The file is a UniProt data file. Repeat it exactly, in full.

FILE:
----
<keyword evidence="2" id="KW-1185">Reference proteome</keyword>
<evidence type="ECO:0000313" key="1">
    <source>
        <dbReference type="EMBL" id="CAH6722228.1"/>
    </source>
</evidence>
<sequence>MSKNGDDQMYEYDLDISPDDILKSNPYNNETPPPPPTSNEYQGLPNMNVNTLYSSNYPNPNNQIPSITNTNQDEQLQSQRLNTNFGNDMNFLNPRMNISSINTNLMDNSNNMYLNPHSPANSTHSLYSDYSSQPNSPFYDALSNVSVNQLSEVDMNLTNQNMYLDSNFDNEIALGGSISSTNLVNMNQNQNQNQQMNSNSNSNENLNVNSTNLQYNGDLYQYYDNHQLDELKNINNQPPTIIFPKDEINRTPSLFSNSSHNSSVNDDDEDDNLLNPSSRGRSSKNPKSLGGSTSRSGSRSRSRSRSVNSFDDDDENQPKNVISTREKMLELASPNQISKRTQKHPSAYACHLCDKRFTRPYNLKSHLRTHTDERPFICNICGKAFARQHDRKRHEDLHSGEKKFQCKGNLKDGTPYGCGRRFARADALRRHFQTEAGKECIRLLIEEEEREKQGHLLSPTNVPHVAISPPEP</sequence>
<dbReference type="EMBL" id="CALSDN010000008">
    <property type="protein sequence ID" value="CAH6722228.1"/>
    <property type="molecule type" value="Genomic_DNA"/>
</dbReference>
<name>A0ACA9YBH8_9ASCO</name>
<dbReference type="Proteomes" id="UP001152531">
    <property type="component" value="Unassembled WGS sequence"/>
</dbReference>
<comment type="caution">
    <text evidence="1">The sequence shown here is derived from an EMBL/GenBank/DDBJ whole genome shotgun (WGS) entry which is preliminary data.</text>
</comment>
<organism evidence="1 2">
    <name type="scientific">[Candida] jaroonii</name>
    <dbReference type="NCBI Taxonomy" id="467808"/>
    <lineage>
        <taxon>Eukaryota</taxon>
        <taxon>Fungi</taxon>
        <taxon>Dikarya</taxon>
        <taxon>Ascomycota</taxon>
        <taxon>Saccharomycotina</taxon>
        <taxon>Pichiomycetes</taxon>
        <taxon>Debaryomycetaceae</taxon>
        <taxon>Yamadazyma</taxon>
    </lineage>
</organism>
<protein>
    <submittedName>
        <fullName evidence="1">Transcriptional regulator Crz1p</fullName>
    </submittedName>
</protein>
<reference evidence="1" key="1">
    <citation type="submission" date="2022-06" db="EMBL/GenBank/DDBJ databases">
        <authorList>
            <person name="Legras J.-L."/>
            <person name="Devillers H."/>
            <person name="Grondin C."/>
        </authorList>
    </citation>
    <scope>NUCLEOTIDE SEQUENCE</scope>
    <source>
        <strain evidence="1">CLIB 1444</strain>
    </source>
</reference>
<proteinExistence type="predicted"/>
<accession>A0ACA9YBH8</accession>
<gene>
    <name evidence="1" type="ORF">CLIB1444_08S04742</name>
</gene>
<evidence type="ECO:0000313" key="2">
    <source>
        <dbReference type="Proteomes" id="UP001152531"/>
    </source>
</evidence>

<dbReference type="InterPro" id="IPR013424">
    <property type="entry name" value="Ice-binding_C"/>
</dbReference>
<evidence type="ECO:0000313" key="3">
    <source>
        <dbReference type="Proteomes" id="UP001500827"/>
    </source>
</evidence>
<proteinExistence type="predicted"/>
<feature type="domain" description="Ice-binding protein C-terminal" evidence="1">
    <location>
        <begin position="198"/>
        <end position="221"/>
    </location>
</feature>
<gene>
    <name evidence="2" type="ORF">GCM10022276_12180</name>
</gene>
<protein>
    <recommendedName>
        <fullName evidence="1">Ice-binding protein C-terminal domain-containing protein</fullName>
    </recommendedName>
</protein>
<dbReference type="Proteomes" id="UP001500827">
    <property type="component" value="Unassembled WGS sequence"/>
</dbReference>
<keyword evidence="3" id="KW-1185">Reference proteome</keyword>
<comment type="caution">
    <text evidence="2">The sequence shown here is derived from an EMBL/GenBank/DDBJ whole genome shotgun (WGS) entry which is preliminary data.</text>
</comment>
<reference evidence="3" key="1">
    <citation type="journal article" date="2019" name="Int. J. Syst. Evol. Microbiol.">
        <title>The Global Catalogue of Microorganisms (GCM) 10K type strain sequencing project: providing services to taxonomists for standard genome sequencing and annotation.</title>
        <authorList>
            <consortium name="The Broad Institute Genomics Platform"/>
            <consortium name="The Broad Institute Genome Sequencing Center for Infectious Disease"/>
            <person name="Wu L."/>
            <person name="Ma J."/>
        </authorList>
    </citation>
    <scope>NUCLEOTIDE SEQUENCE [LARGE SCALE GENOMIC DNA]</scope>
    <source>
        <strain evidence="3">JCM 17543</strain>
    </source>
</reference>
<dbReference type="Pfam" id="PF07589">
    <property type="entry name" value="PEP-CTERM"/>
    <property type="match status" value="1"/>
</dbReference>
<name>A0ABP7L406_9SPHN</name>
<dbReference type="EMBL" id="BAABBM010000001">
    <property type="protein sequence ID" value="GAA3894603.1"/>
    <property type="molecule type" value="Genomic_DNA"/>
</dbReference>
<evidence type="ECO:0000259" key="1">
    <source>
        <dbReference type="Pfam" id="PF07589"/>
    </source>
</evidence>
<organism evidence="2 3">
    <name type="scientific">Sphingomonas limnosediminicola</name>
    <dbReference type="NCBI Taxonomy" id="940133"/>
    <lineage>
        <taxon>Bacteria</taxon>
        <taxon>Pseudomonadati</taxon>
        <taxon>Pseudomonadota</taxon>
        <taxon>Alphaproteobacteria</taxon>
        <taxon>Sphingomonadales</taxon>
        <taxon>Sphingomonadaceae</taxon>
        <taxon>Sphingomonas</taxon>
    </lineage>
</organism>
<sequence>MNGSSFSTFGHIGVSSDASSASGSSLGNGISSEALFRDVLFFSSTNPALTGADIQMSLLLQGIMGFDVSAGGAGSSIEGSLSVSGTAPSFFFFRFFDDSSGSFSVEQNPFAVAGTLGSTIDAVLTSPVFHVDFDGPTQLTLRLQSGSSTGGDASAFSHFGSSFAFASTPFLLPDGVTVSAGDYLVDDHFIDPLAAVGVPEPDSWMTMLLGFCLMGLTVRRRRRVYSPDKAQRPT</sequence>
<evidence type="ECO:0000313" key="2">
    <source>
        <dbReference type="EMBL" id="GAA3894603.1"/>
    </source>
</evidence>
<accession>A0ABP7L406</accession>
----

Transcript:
<keyword evidence="2" id="KW-1185">Reference proteome</keyword>
<evidence type="ECO:0000313" key="1">
    <source>
        <dbReference type="EMBL" id="CAH6722228.1"/>
    </source>
</evidence>
<sequence>MSKNGDDQMYEYDLDISPDDILKSNPYNNETPPPPPTSNEYQGLPNMNVNTLYSSNYPNPNNQIPSITNTNQDEQLQSQRLNTNFGNDMNFLNPRMNISSINTNLMDNSNNMYLNPHSPANSTHSLYSDYSSQPNSPFYDALSNVSVNQLSEVDMNLTNQNMYLDSNFDNEIALGGSISSTNLVNMNQNQNQNQQMNSNSNSNENLNVNSTNLQYNGDLYQYYDNHQLDELKNINNQPPTIIFPKDEINRTPSLFSNSSHNSSVNDDDEDDNLLNPSSRGRSSKNPKSLGGSTSRSGSRSRSRSRSVNSFDDDDENQPKNVISTREKMLELASPNQISKRTQKHPSAYACHLCDKRFTRPYNLKSHLRTHTDERPFICNICGKAFARQHDRKRHEDLHSGEKKFQCKGNLKDGTPYGCGRRFARADALRRHFQTEAGKECIRLLIEEEEREKQGHLLSPTNVPHVAISPPEP</sequence>
<dbReference type="EMBL" id="CALSDN010000008">
    <property type="protein sequence ID" value="CAH6722228.1"/>
    <property type="molecule type" value="Genomic_DNA"/>
</dbReference>
<name>A0ACA9YBH8_9ASCO</name>
<dbReference type="Proteomes" id="UP001152531">
    <property type="component" value="Unassembled WGS sequence"/>
</dbReference>
<comment type="caution">
    <text evidence="1">The sequence shown here is derived from an EMBL/GenBank/DDBJ whole genome shotgun (WGS) entry which is preliminary data.</text>
</comment>
<organism evidence="1 2">
    <name type="scientific">[Candida] jaroonii</name>
    <dbReference type="NCBI Taxonomy" id="467808"/>
    <lineage>
        <taxon>Eukaryota</taxon>
        <taxon>Fungi</taxon>
        <taxon>Dikarya</taxon>
        <taxon>Ascomycota</taxon>
        <taxon>Saccharomycotina</taxon>
        <taxon>Pichiomycetes</taxon>
        <taxon>Debaryomycetaceae</taxon>
        <taxon>Yamadazyma</taxon>
    </lineage>
</organism>
<protein>
    <submittedName>
        <fullName evidence="1">Transcriptional regulator Crz1p</fullName>
    </submittedName>
</protein>
<reference evidence="1" key="1">
    <citation type="submission" date="2022-06" db="EMBL/GenBank/DDBJ databases">
        <authorList>
            <person name="Legras J.-L."/>
            <person name="Devillers H."/>
            <person name="Grondin C."/>
        </authorList>
    </citation>
    <scope>NUCLEOTIDE SEQUENCE</scope>
    <source>
        <strain evidence="1">CLIB 1444</strain>
    </source>
</reference>
<proteinExistence type="predicted"/>
<accession>A0ACA9YBH8</accession>
<gene>
    <name evidence="1" type="ORF">CLIB1444_08S04742</name>
</gene>
<evidence type="ECO:0000313" key="2">
    <source>
        <dbReference type="Proteomes" id="UP001152531"/>
    </source>
</evidence>

<dbReference type="InterPro" id="IPR013424">
    <property type="entry name" value="Ice-binding_C"/>
</dbReference>
<evidence type="ECO:0000313" key="3">
    <source>
        <dbReference type="Proteomes" id="UP001500827"/>
    </source>
</evidence>
<proteinExistence type="predicted"/>
<feature type="domain" description="Ice-binding protein C-terminal" evidence="1">
    <location>
        <begin position="198"/>
        <end position="221"/>
    </location>
</feature>
<gene>
    <name evidence="2" type="ORF">GCM10022276_12180</name>
</gene>
<protein>
    <recommendedName>
        <fullName evidence="1">Ice-binding protein C-terminal domain-containing protein</fullName>
    </recommendedName>
</protein>
<dbReference type="Proteomes" id="UP001500827">
    <property type="component" value="Unassembled WGS sequence"/>
</dbReference>
<keyword evidence="3" id="KW-1185">Reference proteome</keyword>
<comment type="caution">
    <text evidence="2">The sequence shown here is derived from an EMBL/GenBank/DDBJ whole genome shotgun (WGS) entry which is preliminary data.</text>
</comment>
<reference evidence="3" key="1">
    <citation type="journal article" date="2019" name="Int. J. Syst. Evol. Microbiol.">
        <title>The Global Catalogue of Microorganisms (GCM) 10K type strain sequencing project: providing services to taxonomists for standard genome sequencing and annotation.</title>
        <authorList>
            <consortium name="The Broad Institute Genomics Platform"/>
            <consortium name="The Broad Institute Genome Sequencing Center for Infectious Disease"/>
            <person name="Wu L."/>
            <person name="Ma J."/>
        </authorList>
    </citation>
    <scope>NUCLEOTIDE SEQUENCE [LARGE SCALE GENOMIC DNA]</scope>
    <source>
        <strain evidence="3">JCM 17543</strain>
    </source>
</reference>
<dbReference type="Pfam" id="PF07589">
    <property type="entry name" value="PEP-CTERM"/>
    <property type="match status" value="1"/>
</dbReference>
<name>A0ABP7L406_9SPHN</name>
<dbReference type="EMBL" id="BAABBM010000001">
    <property type="protein sequence ID" value="GAA3894603.1"/>
    <property type="molecule type" value="Genomic_DNA"/>
</dbReference>
<evidence type="ECO:0000259" key="1">
    <source>
        <dbReference type="Pfam" id="PF07589"/>
    </source>
</evidence>
<organism evidence="2 3">
    <name type="scientific">Sphingomonas limnosediminicola</name>
    <dbReference type="NCBI Taxonomy" id="940133"/>
    <lineage>
        <taxon>Bacteria</taxon>
        <taxon>Pseudomonadati</taxon>
        <taxon>Pseudomonadota</taxon>
        <taxon>Alphaproteobacteria</taxon>
        <taxon>Sphingomonadales</taxon>
        <taxon>Sphingomonadaceae</taxon>
        <taxon>Sphingomonas</taxon>
    </lineage>
</organism>
<sequence>MNGSSFSTFGHIGVSSDASSASGSSLGNGISSEALFRDVLFFSSTNPALTGADIQMSLLLQGIMGFDVSAGGAGSSIEGSLSVSGTAPSFFFFRFFDDSSGSFSVEQNPFAVAGTLGSTIDAVLTSPVFHVDFDGPTQLTLRLQSGSSTGGDASAFSHFGSSFAFASTPFLLPDGVTVSAGDYLVDDHFIDPLAAVGVPEPDSWMTMLLGFCLMGLTVRRRRRVYSPDKAQRPT</sequence>
<evidence type="ECO:0000313" key="2">
    <source>
        <dbReference type="EMBL" id="GAA3894603.1"/>
    </source>
</evidence>
<accession>A0ABP7L406</accession>